Among hymnbook published by members of the Lord’s church during the twentieth century for use in churches of Christ, the song appeared in the 1921 Great Songs of the Church (No. 1) and the 1937 Great Songs of the Church No. 2 both edited by E. L. Jorgenson.  The text was used with a tune (Webb), most commonly associated with "Stand Up for Jesus," in the 1935 Christian Hymns (No. 1), the 1948 Christian Hymns No. 2, and the 1966 Christian Hymns No. 3 all edited by L. O. Sanderson, although in No. 3, Sanderson also arranged Stone’s words and Wesley’s music to create a new hymn, "The Church Has One Foundation."  Both Wesley’s and Webb’s tunes were included in the 1963 Abiding Hymns edited by Robert C. Welch.  The Wesley tune was used in the 1963 Christian Hymnal edited by J. Nelson Slater, where Frances Ridley Havergal’s "Another Day Is Dawning" is also set to it as well.  Today, "The Church’s One Foundation" may be found in the 1971 Songs of the Church, the 1990 Songs of the Church 21st C. Ed. (both with the Webb tune), and the 1994 Songs of Faith and Praise (with the Wesley tune) all edited by Alton H. Howard; the 1978/1983 Church Gospel Songs and Hymns (with the Webb tune) edited by V. E. Howard; the 1986 Great Songs Revised (with the Wesley tune) edited by Forrest M. McCann; and the 1992 Praise for the Lord (with both tunes) edited by John P. Wiegand; as well as Hymns for Worship (with both tunes), Sacred Selections (with the Wesley tune), and the 2007 Sacred Songs of the Church (with the Webb tune) edited by William D. Jeffcoat.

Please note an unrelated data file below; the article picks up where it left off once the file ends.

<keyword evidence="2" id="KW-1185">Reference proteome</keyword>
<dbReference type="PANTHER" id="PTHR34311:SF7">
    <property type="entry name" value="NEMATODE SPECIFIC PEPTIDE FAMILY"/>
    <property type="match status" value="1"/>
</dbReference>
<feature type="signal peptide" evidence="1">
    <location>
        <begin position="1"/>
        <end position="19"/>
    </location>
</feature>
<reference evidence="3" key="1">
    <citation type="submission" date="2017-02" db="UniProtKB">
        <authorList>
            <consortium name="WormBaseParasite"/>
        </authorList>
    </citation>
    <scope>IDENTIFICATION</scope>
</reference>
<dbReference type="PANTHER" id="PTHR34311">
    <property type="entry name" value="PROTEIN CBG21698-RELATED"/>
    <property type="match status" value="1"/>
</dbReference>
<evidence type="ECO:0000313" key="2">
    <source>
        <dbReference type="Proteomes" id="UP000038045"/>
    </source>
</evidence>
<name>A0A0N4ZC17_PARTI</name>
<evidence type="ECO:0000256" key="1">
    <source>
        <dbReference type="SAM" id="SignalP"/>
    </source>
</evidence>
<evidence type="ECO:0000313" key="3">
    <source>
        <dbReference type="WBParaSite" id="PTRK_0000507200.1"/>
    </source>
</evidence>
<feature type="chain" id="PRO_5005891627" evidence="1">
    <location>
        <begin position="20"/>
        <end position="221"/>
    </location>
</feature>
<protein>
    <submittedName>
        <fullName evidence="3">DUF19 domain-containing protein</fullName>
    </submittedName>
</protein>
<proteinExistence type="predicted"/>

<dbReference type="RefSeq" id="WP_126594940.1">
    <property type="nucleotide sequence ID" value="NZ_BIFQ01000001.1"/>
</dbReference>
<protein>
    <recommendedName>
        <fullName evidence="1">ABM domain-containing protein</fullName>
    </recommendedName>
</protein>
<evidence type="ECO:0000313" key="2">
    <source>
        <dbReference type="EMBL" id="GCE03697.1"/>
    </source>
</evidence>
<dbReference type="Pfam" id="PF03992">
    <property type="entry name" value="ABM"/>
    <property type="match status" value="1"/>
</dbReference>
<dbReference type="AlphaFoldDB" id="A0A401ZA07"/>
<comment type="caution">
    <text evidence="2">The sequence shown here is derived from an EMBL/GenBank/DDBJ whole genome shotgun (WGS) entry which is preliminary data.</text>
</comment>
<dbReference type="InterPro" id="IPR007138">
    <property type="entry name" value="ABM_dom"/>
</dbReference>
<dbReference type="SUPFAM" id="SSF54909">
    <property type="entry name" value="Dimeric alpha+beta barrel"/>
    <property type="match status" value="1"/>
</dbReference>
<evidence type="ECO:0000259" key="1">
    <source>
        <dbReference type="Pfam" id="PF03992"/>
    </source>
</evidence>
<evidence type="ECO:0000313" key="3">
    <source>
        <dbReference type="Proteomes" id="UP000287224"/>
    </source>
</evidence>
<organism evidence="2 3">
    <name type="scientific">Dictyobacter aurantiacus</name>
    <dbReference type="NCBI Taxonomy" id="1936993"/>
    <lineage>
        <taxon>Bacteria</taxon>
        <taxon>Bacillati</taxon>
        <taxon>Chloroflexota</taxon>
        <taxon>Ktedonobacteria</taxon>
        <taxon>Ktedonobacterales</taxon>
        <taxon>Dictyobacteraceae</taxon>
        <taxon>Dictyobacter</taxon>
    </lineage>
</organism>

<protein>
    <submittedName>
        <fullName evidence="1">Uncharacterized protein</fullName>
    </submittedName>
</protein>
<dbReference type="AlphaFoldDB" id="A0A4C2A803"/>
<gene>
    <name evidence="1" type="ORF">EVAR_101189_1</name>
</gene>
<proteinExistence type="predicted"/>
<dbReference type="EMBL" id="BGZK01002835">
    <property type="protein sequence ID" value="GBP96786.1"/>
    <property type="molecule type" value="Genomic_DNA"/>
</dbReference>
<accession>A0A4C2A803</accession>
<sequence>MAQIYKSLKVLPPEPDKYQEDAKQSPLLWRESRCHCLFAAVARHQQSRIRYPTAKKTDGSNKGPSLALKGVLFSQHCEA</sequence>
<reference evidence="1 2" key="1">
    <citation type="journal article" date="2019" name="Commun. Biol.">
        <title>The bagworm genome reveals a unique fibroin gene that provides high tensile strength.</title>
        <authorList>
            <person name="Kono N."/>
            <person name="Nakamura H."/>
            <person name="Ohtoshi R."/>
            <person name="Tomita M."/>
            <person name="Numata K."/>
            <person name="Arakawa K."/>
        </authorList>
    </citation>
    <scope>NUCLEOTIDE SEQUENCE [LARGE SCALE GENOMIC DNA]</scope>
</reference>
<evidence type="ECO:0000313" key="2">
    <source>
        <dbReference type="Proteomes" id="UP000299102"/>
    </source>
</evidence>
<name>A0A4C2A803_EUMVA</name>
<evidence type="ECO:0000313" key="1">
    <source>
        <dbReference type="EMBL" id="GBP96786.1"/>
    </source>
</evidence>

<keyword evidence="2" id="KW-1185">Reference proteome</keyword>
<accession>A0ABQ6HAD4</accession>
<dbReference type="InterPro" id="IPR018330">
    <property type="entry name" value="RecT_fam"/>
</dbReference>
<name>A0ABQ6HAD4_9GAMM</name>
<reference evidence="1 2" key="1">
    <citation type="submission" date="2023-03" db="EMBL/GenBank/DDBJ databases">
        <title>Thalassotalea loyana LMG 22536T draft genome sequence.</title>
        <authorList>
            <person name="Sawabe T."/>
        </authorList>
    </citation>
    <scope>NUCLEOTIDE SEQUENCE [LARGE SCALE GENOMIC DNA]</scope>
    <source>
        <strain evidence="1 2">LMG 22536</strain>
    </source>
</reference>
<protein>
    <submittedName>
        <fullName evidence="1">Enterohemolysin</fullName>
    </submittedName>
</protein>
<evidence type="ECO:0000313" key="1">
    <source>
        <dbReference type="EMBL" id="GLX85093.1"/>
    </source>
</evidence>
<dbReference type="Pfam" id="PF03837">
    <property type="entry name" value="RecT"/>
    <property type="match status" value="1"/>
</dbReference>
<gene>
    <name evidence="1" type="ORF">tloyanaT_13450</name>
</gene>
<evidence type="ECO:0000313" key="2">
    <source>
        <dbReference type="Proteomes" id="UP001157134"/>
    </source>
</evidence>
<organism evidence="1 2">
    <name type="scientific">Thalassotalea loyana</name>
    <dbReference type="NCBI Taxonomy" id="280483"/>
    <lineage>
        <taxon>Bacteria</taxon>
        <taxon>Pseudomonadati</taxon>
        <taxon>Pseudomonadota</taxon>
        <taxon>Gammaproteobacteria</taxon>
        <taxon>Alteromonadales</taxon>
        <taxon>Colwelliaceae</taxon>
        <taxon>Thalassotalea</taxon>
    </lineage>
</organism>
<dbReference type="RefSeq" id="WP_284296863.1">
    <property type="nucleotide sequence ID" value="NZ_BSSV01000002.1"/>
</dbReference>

This hymn identifies several Biblical facts about the Lord’s church, His spiritual army.

I. Stanza 1 affirms that Jesus Christ is the church’s one foundation
"The church’s one foundation Is Jesus Christ, her Lord;
She is His new creation By water and the word.
From heaven He came and sought her To be His holy bride;
With His own blood He bought her, And for her life He died."
 A. Jesus Himself promised that He would build the church founded upon the rock of His own deity: Matt. 16.15-16
 B. Therefore, the church is His "new creation" by water and the word; some denominational hymnbooks have changed this to "by Spirit and the word," probably to remove any possible reference to water baptism as being necessary, but it is obviously a quotation from the Bible itself, where Paul describes the church as Christ’s bride: Eph. 5.25-26
 C. The reason that Jesus is the church’s one foundation is that He died for her and purchased her with His own blood: Acts 20.28

II. Stanza 2 affirms that the church is to be united on the truth of Jesus Christ
"Elect from every nation, Yet one o’er all the earth,
Her charter of Salvation: One Lord, one faith, one birth.
One holy name she blesses, Partakes one holy food,
And to one hope she presses, With every grace endued."
 A. It was prophesied that when the Messiah would establish His kingdom, people of every nation would flow into it: Isa. 2.1-2
 B. Yet, in spite of their varied backgrounds, just like an army must work together to accomplish its aim, those who make up the Lord’s church are intended to be one: Jn. 17.20-21
 C. However, this unity of the Spirit can be maintained only by accepting the planks laid down by the apostle Paul through inspiration: Eph. 4.1-6

III. Stanza 3 affirms that the church will continue forever in spite of opposition
"The Church shall never perish! Her dear Lord to defend,
To guide, sustain, and cherish, Is with her to the end:
Though there be those who hate her, And false sons in her pale,
Against both foe or traitor She ever shall prevail."
 A. It was also prophesied that the Lord’s kingdom would stand forever: Dan. 2:44
 B. There will be those from the outside who hate her and try to destroy her, as well as false sons even in her pale: Acts 20:29-30